My DS was a "late" talker. I think he was 22 months before he was actually talking. He is almost 3 now and has an outstanding vocabulary..Please don't worry about his speech yet. That said maybe a speech group (It's called Chatterpillars here) may be an idea for the social aspect.

I had a very long labour first time, albeit a good delivery considering and some days I felt as though I'd been hit by a bus with the enormity of it all. In fact since about 18m I've struggled a lot more than I ever did when DS was a baby. He was a good baby though.

It's overwhelming and can be incredibly lonely. I was never a fan of groups but if you are quite isolated they may help? Also getting our every day is important..We had 3 days in recently and I was ready to hit the vodka at 9am!!

HackerFucker22 Thu 22-Oct-15 16:38:46

Getting out everyday.

PastaPrincess Thu 22-Oct-15 16:39:38

Oh I could have written this 11 months ago. I had a horrible birth experience which in retrospect really tainted my enjoyment of the first 18 or so months. Is counselling an option for you? I found that really helpful.

I'm finding myself bonding with DS now that he's nearly 2 and we can have a (limited) conversation and really play together. 13 months is rough, they want to do lots but don't have the attention span to see anything through so it can be exhausting.

wine for you OP

Mummamayhem Thu 22-Oct-15 16:43:08

Definitely escape the house every day, groups are good because it's a change of scenery for your LO (and they'll be ready for lunch and nap after) and you'll see you're really not the only one with a toddler who likes a tantrum. Promise.

ledgeoffseason Thu 22-Oct-15 16:44:06

I found 16 months - about 21 months the hardest! I would stand in lovely parks as the beautiful winter sun went down and feel so sick at not feeling grateful and have tears in my eyes at how hard and boring and isolating I found it! And yet the other day someone was saying 'god you do it all so WELL, i find it so HARD' - haha I had always been thinking the same about her. My sister and I always laugh because we think people walking past are saying 'oh how LOVELY, what lucky privileged mums to be spending so much time with their delightful children' while up close we are really going 'NO! NO! Stop it! Don't do that/touch that/hit me/ hit yourself/bite them' and in our heads going 'AARGH I can't TAKE this any more'. Today my really very adorable pfb shamed me by lying on the floor in a cafe howling, everyone gave me tutting looks, not one said a kind word. It is hard! But it gets better! Fed and not dead is sometimes the best ambition to have for them. Be kind to yourself!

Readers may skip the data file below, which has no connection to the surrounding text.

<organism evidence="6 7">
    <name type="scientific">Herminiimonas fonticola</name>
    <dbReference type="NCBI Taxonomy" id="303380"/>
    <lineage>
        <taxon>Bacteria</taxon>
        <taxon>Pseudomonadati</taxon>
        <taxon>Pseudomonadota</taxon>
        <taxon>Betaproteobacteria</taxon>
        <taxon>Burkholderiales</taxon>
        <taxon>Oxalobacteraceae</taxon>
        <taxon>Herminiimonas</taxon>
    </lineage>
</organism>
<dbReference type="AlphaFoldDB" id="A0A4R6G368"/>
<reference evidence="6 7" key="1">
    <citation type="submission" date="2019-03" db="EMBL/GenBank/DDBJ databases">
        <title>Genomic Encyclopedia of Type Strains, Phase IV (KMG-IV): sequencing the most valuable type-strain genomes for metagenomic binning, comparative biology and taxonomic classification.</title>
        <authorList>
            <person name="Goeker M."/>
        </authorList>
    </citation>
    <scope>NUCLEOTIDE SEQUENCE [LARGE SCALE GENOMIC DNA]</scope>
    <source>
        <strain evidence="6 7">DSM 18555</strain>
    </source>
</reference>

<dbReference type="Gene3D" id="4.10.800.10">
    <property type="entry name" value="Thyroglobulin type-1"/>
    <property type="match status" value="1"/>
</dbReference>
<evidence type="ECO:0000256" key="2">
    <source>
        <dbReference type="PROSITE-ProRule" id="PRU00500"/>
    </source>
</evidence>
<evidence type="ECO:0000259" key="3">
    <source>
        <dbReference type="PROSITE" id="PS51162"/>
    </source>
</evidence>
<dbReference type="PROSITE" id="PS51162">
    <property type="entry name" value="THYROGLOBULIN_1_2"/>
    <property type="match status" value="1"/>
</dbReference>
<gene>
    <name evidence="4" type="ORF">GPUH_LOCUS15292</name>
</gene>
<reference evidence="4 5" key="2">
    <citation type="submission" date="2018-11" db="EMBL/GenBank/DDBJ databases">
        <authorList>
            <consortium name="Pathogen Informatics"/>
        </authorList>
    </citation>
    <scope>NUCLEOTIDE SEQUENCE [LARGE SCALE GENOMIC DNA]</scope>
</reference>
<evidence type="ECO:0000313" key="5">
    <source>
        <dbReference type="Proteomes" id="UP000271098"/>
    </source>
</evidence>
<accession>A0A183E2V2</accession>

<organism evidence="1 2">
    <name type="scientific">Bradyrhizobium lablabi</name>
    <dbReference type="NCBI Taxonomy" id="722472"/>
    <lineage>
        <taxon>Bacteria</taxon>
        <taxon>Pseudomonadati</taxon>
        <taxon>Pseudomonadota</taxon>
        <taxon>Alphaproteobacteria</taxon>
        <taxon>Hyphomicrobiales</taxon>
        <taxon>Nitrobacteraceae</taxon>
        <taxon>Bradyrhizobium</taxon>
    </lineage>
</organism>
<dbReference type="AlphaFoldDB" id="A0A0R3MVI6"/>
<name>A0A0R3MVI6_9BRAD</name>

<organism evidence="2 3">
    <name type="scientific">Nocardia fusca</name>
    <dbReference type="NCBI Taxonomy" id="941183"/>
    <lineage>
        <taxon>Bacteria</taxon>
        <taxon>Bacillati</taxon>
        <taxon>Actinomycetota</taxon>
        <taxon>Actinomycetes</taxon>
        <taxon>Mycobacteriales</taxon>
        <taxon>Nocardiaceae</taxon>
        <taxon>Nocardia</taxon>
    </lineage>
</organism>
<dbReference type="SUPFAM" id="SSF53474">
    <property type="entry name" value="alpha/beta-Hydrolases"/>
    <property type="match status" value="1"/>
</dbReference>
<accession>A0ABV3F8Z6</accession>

ILiveAtTheBeach Thu 22-Oct-15 16:51:47

What do you do when he hits you? I think you have to nip that in the bud asap. Be very stern with him. You are in charge, not him.

Aside from that, parenthood is really really hard. And the thing is, no one ever tells you this up front! A lot of women don't like to say they're struggling, even though they are feeling just like you. It's bloody exhausting. Just hang on in there. It does get much easier (I promise). Mine are 18 and 17 now, and it's bliss.

There are some good blogs you could follow. Try this one I sent to my sister, who has a toddler:

Chin up. I;m sure you're doing great flowers

ShebaShimmyShake Thu 22-Oct-15 17:07:00

If memory serves, you haven't got any support...correct me if I'm wrong, but I seem to recall your child's father is useless and your mother isn't much help either. Everyone finds motherhood hard but the women who are doing it all by themselves (and that can certainly include married or partnered ones) unsurprisingly struggle the most.

I think I saw you in another thread telling a woman she was being unreasonable because she was angry that, while on maternity leave, her partner was doing slightly less than sod all to help her, thinking that because he was going to work he was the only one allowed to be tired at the end of the day. That was pretty illuminating of the kind of standards you seem to have imbibed.

You need some practical help. I'd suggest seeing your doctor to start with.